During one of my recent project retrospectives I discovered how the quality of project status updates relates to the health of a project. Specifically, the idea is that a project's health — and thus its value to the organization — is directly proportional to how easy it is to get and understand status updates about that project.
A project's health — and thus its value to the organization — is directly proportional to how easy it is to get and understand status updates about that project.
It's important to note that I said nothing of the content of the status updates: only about how hard it is to get and understand feedback.
For example, I'd rather hear my project lead say "Our experiment failed and we're moving on to something else," rather than "Well, it's complicated. See, the database migrations needed a dependency deployed, and…".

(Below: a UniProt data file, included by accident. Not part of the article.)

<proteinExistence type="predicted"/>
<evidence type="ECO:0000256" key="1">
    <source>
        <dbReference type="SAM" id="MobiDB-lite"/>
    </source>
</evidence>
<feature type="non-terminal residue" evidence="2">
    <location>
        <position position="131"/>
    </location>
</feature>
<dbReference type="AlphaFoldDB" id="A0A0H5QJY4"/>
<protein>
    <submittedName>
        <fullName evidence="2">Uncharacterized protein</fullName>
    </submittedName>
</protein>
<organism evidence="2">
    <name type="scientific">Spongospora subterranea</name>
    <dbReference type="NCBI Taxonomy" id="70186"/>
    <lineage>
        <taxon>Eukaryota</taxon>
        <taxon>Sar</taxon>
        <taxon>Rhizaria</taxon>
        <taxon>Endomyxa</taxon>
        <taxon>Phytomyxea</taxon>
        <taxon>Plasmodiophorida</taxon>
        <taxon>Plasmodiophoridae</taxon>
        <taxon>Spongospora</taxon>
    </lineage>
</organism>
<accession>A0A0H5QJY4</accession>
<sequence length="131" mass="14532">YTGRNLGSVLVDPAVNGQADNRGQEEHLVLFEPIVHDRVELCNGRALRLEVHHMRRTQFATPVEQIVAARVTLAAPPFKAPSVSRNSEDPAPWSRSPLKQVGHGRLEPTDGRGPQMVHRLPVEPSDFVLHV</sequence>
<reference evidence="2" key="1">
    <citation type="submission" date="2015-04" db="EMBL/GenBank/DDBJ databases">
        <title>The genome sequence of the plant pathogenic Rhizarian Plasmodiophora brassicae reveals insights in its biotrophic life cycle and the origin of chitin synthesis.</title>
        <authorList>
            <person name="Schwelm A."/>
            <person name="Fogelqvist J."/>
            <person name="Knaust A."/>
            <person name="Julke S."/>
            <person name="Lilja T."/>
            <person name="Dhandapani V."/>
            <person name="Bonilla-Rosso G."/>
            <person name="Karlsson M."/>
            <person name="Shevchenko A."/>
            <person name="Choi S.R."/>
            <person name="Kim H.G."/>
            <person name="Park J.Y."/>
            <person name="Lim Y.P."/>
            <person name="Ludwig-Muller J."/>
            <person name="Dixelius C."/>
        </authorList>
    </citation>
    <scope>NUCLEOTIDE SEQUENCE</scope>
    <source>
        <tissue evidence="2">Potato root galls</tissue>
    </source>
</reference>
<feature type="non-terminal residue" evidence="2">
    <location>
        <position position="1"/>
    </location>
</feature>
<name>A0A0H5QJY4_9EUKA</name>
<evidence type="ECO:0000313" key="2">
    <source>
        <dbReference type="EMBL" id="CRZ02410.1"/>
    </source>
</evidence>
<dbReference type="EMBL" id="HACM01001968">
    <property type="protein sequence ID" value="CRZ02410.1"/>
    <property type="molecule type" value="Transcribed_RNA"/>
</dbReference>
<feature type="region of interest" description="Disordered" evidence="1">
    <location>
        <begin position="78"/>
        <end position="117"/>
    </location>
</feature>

A few corollaries arise from this observation:
When I'm given bad news in a clear way I can kill the project and avoid the sunk cost fallacy. This reduces our direct cost and opportunity cost.
The quality of the status updates is also a function of:
- The project leader's communication skills (you always want superb communicators running your most valuable projects)
- The culture and quantity of psychological safety to which your team has access (lack of psychological safety staunches early access to bad feedback)
This simple rule is now something I keep in mind when assessing the project updates from my colleagues. I'm curious to see if anyone else sees something similar. Please reach out and let me know.